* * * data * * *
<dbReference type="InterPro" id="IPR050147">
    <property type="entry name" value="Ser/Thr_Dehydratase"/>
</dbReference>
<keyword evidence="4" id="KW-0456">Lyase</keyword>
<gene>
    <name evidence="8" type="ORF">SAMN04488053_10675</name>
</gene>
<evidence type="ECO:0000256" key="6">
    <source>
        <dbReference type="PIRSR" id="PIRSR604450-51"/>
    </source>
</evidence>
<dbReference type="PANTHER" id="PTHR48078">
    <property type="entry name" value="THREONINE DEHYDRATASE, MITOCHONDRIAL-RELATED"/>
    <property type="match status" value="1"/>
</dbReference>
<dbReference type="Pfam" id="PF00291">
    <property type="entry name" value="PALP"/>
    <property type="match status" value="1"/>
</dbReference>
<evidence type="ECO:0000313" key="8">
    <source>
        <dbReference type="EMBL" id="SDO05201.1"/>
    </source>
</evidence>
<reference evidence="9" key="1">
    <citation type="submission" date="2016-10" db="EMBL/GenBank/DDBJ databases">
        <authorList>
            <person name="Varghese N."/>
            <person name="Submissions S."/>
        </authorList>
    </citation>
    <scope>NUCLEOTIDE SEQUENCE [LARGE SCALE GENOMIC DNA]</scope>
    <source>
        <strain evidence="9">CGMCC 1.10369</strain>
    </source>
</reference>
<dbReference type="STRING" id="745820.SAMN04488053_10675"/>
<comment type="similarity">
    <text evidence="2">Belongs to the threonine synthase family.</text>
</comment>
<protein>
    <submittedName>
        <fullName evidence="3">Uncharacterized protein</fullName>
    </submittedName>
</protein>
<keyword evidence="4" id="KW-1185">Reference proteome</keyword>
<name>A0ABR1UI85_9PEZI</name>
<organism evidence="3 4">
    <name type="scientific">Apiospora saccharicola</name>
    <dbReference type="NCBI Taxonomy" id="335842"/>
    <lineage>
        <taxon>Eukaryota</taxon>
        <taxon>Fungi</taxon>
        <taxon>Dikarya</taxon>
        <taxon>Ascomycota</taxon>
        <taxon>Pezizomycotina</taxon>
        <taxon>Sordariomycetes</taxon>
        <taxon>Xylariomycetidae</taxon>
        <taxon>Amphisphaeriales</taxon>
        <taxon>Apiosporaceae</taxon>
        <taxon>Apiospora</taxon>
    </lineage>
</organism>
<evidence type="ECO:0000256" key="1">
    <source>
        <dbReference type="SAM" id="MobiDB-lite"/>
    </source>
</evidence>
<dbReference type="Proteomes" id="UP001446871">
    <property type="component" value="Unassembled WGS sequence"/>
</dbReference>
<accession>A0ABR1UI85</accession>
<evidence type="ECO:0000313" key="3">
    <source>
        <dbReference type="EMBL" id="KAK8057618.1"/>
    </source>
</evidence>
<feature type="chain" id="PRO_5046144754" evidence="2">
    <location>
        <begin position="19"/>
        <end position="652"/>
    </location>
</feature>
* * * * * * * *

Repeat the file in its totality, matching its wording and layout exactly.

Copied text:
<dbReference type="InterPro" id="IPR050147">
    <property type="entry name" value="Ser/Thr_Dehydratase"/>
</dbReference>
<keyword evidence="4" id="KW-0456">Lyase</keyword>
<gene>
    <name evidence="8" type="ORF">SAMN04488053_10675</name>
</gene>
<evidence type="ECO:0000256" key="6">
    <source>
        <dbReference type="PIRSR" id="PIRSR604450-51"/>
    </source>
</evidence>
<dbReference type="PANTHER" id="PTHR48078">
    <property type="entry name" value="THREONINE DEHYDRATASE, MITOCHONDRIAL-RELATED"/>
    <property type="match status" value="1"/>
</dbReference>
<dbReference type="Pfam" id="PF00291">
    <property type="entry name" value="PALP"/>
    <property type="match status" value="1"/>
</dbReference>
<evidence type="ECO:0000313" key="8">
    <source>
        <dbReference type="EMBL" id="SDO05201.1"/>
    </source>
</evidence>
<reference evidence="9" key="1">
    <citation type="submission" date="2016-10" db="EMBL/GenBank/DDBJ databases">
        <authorList>
            <person name="Varghese N."/>
            <person name="Submissions S."/>
        </authorList>
    </citation>
    <scope>NUCLEOTIDE SEQUENCE [LARGE SCALE GENOMIC DNA]</scope>
    <source>
        <strain evidence="9">CGMCC 1.10369</strain>
    </source>
</reference>
<dbReference type="STRING" id="745820.SAMN04488053_10675"/>
<comment type="similarity">
    <text evidence="2">Belongs to the threonine synthase family.</text>
</comment>
<protein>
    <submittedName>
        <fullName evidence="3">Uncharacterized protein</fullName>
    </submittedName>
</protein>
<keyword evidence="4" id="KW-1185">Reference proteome</keyword>
<name>A0ABR1UI85_9PEZI</name>
<organism evidence="3 4">
    <name type="scientific">Apiospora saccharicola</name>
    <dbReference type="NCBI Taxonomy" id="335842"/>
    <lineage>
        <taxon>Eukaryota</taxon>
        <taxon>Fungi</taxon>
        <taxon>Dikarya</taxon>
        <taxon>Ascomycota</taxon>
        <taxon>Pezizomycotina</taxon>
        <taxon>Sordariomycetes</taxon>
        <taxon>Xylariomycetidae</taxon>
        <taxon>Amphisphaeriales</taxon>
        <taxon>Apiosporaceae</taxon>
        <taxon>Apiospora</taxon>
    </lineage>
</organism>
<evidence type="ECO:0000256" key="1">
    <source>
        <dbReference type="SAM" id="MobiDB-lite"/>
    </source>
</evidence>
<dbReference type="Proteomes" id="UP001446871">
    <property type="component" value="Unassembled WGS sequence"/>
</dbReference>
<accession>A0ABR1UI85</accession>
<evidence type="ECO:0000313" key="3">
    <source>
        <dbReference type="EMBL" id="KAK8057618.1"/>
    </source>
</evidence>
<feature type="chain" id="PRO_5046144754" evidence="2">
    <location>
        <begin position="19"/>
        <end position="652"/>
    </location>
</feature>